Super Absorbent Polymers (SAPs) can be applied as an admixture in cementitious materials. As the polymers are able to swell, they will absorb part of the mixing water and can then release that water back towards the cementitious matrix for internal curing. They can be  used to mitigate autogenous shrinkage in systems with a low water-to-binder ratio.  As, upon hydration of cement, the capillary water will be consumed followed by a reaction with the more strongly bound gel water, there will be self-desiccation leading to autogenous shrinkage. The SAPs can retain water, act as water-filled inclusions (macro pores) and release the water to reduce self-desiccation shrinkage during hardening. This internal curing will maintain the internal relative humidity. Due to the release of water by the SAPs, the SAPs decrease in size and afterwards a macro pore remains with the dry remnant of the SAP. When (external) water is available again, the SAP is able to swell to full extent.

Using NMR the porewater distribution can be measured non-destructively by  looking at the relaxation distribution, which can provide information on the kinetics of SAP entrained water release for internal curing. As an example in figure 1 the relaxation is given as function of time for a cement paste with SAP.

Fig 1. Signal intensity [a.u.] as a function of the relaxation time T2 [s] for a SAP cement paste system.
The time step in between curves is approximately 10 min up to an age of 2-3 days, followed by a measurement every two days up to a week,
 every week up to a month and every two weeks up to two months.

 In this SAP systems, additional peaks in comparison to just cement paste are allocated to SAP-entrained water in the 10−2 s to 100 s range. This water is stored in the SAP particles and can be released for internal curing. In that way, as the T2 is different, the water kinetics from the SAPs towards the cementitious matrix could be studied in detail as a function of time and as function of the degree of hydration. For this mixture (Ae), it is clear that water is still present in the SAP inclusions at later ages (after final setting); i.e. at higher values of the degree of hydration in the lower positioned curves. In figure 2 we have given the corresponding initial signal intensity.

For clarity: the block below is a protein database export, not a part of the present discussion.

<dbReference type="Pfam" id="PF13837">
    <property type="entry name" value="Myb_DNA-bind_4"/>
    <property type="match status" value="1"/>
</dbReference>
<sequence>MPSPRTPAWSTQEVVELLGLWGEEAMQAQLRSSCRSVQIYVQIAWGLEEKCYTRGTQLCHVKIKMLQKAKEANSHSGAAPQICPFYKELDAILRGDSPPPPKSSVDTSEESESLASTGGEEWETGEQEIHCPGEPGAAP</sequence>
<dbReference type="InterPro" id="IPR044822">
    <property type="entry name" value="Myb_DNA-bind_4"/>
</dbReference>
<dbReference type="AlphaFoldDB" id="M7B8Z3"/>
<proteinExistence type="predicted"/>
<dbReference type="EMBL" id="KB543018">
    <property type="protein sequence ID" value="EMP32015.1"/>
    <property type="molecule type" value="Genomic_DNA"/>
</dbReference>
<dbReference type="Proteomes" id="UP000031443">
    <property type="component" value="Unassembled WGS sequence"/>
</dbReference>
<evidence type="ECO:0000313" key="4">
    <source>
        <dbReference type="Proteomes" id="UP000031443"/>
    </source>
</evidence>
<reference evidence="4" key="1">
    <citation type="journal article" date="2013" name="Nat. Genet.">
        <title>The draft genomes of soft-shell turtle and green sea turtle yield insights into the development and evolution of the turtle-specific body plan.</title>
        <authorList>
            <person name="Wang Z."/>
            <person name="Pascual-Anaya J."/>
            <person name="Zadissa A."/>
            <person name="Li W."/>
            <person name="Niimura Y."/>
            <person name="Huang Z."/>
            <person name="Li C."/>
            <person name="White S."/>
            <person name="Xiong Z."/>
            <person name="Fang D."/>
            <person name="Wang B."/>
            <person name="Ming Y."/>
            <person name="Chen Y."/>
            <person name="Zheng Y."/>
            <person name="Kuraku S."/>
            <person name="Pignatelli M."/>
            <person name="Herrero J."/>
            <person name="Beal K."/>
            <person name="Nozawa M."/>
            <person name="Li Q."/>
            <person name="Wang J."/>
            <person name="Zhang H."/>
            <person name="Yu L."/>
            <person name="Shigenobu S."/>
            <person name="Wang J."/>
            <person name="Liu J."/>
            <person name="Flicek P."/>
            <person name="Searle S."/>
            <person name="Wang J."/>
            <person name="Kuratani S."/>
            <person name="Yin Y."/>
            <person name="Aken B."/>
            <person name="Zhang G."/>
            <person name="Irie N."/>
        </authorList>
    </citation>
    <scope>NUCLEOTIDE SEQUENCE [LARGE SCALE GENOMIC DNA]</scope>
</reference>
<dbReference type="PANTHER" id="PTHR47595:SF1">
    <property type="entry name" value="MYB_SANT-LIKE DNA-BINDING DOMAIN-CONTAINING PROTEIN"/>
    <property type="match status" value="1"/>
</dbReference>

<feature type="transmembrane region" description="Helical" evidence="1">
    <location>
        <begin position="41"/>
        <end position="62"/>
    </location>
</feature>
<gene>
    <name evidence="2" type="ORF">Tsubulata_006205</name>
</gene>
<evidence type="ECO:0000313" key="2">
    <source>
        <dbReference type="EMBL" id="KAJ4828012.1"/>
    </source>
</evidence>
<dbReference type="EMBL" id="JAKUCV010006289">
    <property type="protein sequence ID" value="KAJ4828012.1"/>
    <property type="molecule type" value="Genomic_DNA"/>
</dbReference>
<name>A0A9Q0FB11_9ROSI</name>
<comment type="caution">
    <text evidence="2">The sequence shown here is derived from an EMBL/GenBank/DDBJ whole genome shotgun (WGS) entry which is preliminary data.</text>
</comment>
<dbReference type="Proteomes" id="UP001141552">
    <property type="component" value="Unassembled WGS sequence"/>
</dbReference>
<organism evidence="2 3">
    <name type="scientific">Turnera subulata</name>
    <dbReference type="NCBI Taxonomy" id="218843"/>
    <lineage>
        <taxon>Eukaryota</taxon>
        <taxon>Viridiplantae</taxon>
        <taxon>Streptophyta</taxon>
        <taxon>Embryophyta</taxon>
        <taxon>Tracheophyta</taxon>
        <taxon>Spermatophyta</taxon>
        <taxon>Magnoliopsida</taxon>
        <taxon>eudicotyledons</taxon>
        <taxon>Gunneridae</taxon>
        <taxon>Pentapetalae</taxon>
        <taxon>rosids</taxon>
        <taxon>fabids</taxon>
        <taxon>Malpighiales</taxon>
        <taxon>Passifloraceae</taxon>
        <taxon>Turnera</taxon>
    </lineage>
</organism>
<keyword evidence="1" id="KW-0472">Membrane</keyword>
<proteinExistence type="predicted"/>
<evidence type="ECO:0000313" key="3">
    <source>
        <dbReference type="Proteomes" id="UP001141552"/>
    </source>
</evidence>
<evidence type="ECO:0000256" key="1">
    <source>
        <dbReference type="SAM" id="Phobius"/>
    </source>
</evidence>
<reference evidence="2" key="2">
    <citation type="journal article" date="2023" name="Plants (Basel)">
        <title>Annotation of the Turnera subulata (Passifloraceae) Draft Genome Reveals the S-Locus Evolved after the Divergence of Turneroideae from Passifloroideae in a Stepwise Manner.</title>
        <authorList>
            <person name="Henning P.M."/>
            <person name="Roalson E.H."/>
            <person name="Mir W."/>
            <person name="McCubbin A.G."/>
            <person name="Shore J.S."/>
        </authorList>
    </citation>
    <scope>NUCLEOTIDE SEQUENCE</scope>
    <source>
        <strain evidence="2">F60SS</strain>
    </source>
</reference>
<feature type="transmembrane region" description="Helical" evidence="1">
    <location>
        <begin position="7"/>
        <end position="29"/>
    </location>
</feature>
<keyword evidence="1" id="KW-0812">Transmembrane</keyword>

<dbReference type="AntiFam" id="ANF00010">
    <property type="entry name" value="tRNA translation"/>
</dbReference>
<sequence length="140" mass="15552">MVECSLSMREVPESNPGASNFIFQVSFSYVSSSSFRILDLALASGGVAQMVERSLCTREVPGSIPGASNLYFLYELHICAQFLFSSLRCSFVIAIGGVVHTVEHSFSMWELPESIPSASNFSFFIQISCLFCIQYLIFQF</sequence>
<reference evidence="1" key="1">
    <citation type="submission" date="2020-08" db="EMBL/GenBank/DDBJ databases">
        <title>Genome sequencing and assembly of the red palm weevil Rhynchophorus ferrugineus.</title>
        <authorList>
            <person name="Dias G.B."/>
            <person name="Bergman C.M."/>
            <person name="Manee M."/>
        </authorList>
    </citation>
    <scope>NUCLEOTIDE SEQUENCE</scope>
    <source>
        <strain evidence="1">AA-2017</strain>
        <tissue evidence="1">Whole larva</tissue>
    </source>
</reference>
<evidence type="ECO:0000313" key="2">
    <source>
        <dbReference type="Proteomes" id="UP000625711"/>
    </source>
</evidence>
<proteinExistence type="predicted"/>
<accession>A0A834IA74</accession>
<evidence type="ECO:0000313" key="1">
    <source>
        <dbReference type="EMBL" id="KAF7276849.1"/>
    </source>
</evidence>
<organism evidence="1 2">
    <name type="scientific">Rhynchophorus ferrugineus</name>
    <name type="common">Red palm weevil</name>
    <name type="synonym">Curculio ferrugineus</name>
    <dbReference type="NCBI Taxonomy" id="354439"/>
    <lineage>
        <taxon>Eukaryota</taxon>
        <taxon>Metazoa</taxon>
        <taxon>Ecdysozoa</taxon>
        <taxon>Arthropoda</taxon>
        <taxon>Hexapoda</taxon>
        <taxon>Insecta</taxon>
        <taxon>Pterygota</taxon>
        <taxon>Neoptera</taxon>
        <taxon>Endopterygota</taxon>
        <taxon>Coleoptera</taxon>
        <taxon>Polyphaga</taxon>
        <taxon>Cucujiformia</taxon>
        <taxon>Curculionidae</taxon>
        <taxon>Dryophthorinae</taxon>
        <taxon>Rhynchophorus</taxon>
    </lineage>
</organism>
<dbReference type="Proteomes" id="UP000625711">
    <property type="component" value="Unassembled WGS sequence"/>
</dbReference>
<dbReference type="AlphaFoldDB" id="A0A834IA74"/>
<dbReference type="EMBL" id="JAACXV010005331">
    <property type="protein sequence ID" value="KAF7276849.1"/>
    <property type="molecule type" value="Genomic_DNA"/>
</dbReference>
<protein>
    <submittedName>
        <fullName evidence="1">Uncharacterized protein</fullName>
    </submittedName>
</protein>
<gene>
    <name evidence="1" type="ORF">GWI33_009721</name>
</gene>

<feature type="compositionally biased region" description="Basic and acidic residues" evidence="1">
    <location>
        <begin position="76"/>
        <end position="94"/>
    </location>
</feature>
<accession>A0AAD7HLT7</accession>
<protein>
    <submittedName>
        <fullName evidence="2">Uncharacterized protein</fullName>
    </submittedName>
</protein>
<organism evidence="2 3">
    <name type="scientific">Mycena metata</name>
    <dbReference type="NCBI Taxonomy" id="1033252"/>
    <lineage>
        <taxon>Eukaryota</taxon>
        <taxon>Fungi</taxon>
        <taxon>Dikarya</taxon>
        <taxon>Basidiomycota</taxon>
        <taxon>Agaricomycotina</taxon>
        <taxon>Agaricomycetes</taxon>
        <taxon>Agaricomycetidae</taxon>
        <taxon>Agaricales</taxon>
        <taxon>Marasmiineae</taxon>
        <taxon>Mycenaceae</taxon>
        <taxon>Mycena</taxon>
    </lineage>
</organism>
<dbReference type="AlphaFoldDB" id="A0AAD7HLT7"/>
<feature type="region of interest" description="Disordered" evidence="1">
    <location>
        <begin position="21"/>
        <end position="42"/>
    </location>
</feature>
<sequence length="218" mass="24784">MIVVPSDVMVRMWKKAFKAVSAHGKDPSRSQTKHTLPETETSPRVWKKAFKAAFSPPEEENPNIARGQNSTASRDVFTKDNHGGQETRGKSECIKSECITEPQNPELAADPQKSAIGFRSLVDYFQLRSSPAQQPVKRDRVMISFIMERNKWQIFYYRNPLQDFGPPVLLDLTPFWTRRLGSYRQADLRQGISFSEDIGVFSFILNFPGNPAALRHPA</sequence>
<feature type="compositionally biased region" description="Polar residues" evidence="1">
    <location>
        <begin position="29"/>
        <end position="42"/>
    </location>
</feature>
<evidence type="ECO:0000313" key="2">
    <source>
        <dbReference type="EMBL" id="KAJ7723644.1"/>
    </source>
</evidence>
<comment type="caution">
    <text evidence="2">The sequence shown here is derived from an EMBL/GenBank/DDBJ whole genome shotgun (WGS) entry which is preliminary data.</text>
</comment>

Fig 2. Signal fraction [−] of the free water peak and the SAP peaks as a function of the logarithmic time
[days] showing the cement reaction

The largest peak from the free water has the largest portion of the total signal fraction. In time, this water is used and consumed for cement hydration causing the total signal intensity to drop in time. Initial setting occurred at approximately 8 h of age and final setting was at  approximately 11 h of age as determined with the Vicat needle test. The time of initial setting corresponds to the drop in NMR intensity signal. From this point onwards, the free water was used more visibly in NMR in all studied samples. After final setting, the SAP-entrained water was visibly consumed, i.e. for internal curing. The signal intensities for SAP A decreased more steadily and hence SAP A is ideal to mitigate autogenous shrinkage.

Based on the findings of this research on internal curing by SAPs as studied by means of NMR following some general conclusions could be drawn:
The free water and the entrained water by the SAPs could clearly be distinguished in the T2 relaxation spectra. The SAP signals relate to the exchange of their entrained water molecules with water molecules at the interface with the cementitious matrix.
The amount of mixing water absorbed by the SAP obtained from comparing the flow tests and microscopic analysis is the same as the amount determined by means of NMR.


D. Snoeck, L. Pel and N. De Belie, The water kinetics of superabsorbent polymers during cement hydration and internal curing visualized and studied by NMR, Scientific reports 2017

D. Snoeck, L. Pel, N. De Belie, Superabsorbent polymers to mitigate plastic drying shrinkage in a cement paste as studied by NMR, Cement and Concrete Composites 93, 54-62 (2018).

D. Snoeck,  L.Pel, N. De Belie, Comparison of different techniques to study the nanostructure and the microstructure of cementitious materials with and without superabsorbent polymers, Construction & Building Materials 223, 244-253 (2019).

Didier Snoeck, Leo Pel, Nele De Belie, Kinetics of SAPs During Hardening, Drying and Healing in Cementitious Materials Studied by NMR,    January 2020,  DOI: 10.1007/978-3-030-33342-3_15,   In book: 3rd International Conference on the Application of Superabsorbent Polymers (SAP) and Other New Admixtures Towards Smart Concrete.

Yanliang Ji, Zhenping Sun, Chao Chen, Leo Pel, Ahmed Barakat, Setting characteristics, mechanical properties and microstructure of cement pastes containing accelerators mixed with Superabsorbent polymers (SAPs): an NMR study combined with additional methods,  Materials 12, 315 (2019)